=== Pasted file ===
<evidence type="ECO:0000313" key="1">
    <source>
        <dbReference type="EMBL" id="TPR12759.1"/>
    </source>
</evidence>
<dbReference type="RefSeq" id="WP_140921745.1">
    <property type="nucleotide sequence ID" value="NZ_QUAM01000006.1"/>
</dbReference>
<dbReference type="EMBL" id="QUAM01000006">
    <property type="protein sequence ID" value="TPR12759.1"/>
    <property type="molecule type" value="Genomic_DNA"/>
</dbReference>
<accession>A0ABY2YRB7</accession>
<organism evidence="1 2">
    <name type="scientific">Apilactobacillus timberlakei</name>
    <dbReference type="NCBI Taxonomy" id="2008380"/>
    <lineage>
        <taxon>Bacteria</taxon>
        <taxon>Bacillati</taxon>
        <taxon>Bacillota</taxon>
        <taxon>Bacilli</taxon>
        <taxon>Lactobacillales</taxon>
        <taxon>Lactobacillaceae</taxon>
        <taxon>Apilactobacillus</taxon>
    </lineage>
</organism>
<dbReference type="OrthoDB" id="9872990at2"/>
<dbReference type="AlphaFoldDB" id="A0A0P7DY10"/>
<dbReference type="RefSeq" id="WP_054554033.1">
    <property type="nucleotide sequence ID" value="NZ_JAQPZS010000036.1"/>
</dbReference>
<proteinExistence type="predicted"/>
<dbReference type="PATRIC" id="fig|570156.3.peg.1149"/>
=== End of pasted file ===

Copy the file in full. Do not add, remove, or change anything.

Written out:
<evidence type="ECO:0000313" key="1">
    <source>
        <dbReference type="EMBL" id="TPR12759.1"/>
    </source>
</evidence>
<dbReference type="RefSeq" id="WP_140921745.1">
    <property type="nucleotide sequence ID" value="NZ_QUAM01000006.1"/>
</dbReference>
<dbReference type="EMBL" id="QUAM01000006">
    <property type="protein sequence ID" value="TPR12759.1"/>
    <property type="molecule type" value="Genomic_DNA"/>
</dbReference>
<accession>A0ABY2YRB7</accession>
<organism evidence="1 2">
    <name type="scientific">Apilactobacillus timberlakei</name>
    <dbReference type="NCBI Taxonomy" id="2008380"/>
    <lineage>
        <taxon>Bacteria</taxon>
        <taxon>Bacillati</taxon>
        <taxon>Bacillota</taxon>
        <taxon>Bacilli</taxon>
        <taxon>Lactobacillales</taxon>
        <taxon>Lactobacillaceae</taxon>
        <taxon>Apilactobacillus</taxon>
    </lineage>
</organism>
<dbReference type="OrthoDB" id="9872990at2"/>
<dbReference type="AlphaFoldDB" id="A0A0P7DY10"/>
<dbReference type="RefSeq" id="WP_054554033.1">
    <property type="nucleotide sequence ID" value="NZ_JAQPZS010000036.1"/>
</dbReference>
<proteinExistence type="predicted"/>
<dbReference type="PATRIC" id="fig|570156.3.peg.1149"/>